This week on Riverwalk Jazz we'll visit the USO Club, The Hollywood Canteen, for a concert of dance tunes and love songs that helped a generation of Americans get through the war years of the 1940s.
On October 3rd, 1942, The Hollywood Canteen opened its doors. It was an old roadhouse off Sunset Boulevard that had been turned into a nightclub for soldiers. It was the brainchild of movie stars Betty Davis and John Garfield.
Both stars wanted to support the war effort, and what better way to do that than to provide free meals and entertainment to off-duty servicemen, along with a generous helping of Hollywood glamour. Movie star hostesses volunteered to wait tables and dance with enlisted men, and Bob Hope broadcast a series of radio shows from the site.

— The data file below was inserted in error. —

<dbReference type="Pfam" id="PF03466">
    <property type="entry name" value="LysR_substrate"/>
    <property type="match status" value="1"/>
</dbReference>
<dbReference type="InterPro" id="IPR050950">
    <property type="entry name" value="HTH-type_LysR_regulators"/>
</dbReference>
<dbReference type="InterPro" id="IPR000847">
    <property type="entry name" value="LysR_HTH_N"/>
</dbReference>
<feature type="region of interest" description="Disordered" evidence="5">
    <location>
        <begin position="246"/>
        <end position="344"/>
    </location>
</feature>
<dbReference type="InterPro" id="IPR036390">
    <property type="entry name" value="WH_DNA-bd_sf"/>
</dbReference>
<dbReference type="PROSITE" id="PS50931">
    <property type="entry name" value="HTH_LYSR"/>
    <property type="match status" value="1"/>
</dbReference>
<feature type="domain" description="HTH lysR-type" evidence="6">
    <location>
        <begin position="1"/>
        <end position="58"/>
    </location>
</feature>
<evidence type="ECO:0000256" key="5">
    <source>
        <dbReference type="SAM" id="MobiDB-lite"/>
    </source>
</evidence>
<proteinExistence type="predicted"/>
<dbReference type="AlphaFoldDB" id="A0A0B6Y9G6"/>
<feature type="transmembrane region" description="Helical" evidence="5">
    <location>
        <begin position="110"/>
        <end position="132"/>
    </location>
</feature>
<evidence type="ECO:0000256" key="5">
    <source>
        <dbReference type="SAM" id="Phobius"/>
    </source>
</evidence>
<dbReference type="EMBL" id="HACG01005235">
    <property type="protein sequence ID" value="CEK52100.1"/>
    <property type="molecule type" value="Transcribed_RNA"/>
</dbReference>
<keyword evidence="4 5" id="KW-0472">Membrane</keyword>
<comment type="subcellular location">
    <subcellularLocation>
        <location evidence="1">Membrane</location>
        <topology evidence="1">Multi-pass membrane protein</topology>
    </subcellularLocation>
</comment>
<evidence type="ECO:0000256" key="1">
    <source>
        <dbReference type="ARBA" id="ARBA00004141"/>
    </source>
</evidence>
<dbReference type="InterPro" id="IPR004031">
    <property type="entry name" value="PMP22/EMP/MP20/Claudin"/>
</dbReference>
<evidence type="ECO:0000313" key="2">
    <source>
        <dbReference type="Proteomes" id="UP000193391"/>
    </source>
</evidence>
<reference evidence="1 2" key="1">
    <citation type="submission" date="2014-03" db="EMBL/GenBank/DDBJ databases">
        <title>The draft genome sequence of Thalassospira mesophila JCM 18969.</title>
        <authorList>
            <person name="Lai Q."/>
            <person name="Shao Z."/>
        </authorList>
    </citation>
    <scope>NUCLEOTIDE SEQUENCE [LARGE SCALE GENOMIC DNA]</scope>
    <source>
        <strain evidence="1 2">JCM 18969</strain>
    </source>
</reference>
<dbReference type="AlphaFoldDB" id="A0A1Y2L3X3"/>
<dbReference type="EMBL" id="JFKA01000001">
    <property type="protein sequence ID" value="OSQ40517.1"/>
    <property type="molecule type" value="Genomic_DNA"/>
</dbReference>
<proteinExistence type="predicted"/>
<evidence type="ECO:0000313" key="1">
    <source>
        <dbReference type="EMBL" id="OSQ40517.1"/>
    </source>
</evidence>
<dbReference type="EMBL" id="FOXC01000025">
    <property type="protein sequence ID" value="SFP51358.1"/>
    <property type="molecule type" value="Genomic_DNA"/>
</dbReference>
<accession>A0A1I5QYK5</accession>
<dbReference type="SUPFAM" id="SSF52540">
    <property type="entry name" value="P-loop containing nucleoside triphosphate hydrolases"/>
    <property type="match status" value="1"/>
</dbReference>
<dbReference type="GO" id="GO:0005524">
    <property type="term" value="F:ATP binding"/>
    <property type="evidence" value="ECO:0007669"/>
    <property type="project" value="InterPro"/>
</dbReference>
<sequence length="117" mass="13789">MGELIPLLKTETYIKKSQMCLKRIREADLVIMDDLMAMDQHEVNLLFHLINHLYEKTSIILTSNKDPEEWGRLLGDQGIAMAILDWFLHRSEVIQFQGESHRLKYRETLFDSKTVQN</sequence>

The Canteen was a "make-believe world come true" for wartime off-duty servicemen. It was a private club where they could dance with movie stars to famous big bands, or fall in love with a home-town girl.
The 1940s was an era of blackouts and food rationing; of separation and tremendous loss. It was the proving ground for what became known as "the Greatest Generation" of the 20th century. And yet the war years gave rise to some of our most enduring popular music: beautiful love songs such as "You'll Never Know" and "I Had the Craziest Dream," and swinging dance hits like "Opus One" for Tommy Dorsey and "Jersey Bounce" for Benny Goodman.
Photo credit for home page teaser image: The Hollywood Canteen, Hollywood, CA. Photo courtesy The Hollywood Canteen Chat.
Based on Riverwalk Jazz script by Margaret Moos Pick ©2002